Central Okanagan amongst the leaders in wildfire fuel reduction in B.C.
A forestry worker tends to a fuel management fire in West Kelowna.
(JOHN MCDONALD / iNFOnews.ca)
June 25, 2015 - 4:30 PM
KELOWNA - The B.C. Forest Practices Board is praising Kelowna’s wildfire fuel mitigation efforts as amongst the most advanced in the province even as it criticizes the overall lack of progress in B.C. in protecting urban interface areas.
“Today, Kelowna is an example of what communities can do to protect themselves. B.C. has been lucky it hasn’t had an catastrophic interface fires since Kelowna in 2003, but that has been luck and nothing more,” board chair Tim Ryan says in the preface to the report.
Andrew Hunsberger, urban forest health technician with the city, brought forward the board report Fuel Management in the Wildland Urban Interface in his own update to Kelowna city council about local fuel mitigation efforts.
“Kelowna is recognized as being a success story," he says.
Subject of criticism in the report are communities which have done little to reduce fuel loads in and around their interface in the last decade leaving the majority of high risk forests around urban areas untreated.
It also takes aim at individual property owners which it says have responded poorly to education programs such as FireSmart about fuel mitigation around homes and on private land.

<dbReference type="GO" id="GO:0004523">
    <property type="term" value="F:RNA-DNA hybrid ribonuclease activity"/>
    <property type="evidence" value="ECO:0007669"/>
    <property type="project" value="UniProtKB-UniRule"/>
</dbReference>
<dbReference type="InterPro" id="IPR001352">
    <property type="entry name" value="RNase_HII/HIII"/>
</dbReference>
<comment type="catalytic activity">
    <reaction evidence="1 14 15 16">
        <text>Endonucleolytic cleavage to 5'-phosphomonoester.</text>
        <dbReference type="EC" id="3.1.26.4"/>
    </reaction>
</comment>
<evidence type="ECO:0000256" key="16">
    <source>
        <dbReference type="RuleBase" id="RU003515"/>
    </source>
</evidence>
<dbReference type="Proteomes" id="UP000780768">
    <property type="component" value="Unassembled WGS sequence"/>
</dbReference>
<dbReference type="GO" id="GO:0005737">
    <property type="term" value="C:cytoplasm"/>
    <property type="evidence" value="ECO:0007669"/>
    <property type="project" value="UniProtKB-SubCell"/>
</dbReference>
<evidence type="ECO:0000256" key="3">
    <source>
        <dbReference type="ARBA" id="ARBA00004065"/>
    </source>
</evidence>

If Kelowna is ahead of many other B.C. communities, it’s because of the 2003 Okanagan Mountain Park fire which destroyed 239 houses and forced the evacuation of over 30,000 residents. It remains the most destructive interface fire the province has experienced and spurred fuel mitigation efforts in the Central Okanagan and across B.C.
However, the report notes the initial enthusiasm for wildfire mitigation efforts has slowly diminished since then and only about 10 per cent of high risk forests around interface communities have recieved fuel management treatment.
The forest practices board says a number of obstacles stand in the way of more widespread fuel management including the prohibitive cost of about $10,000 per acre and limited participation by the forest industry in B.C.
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News from © InfoTel News Ltd, 2015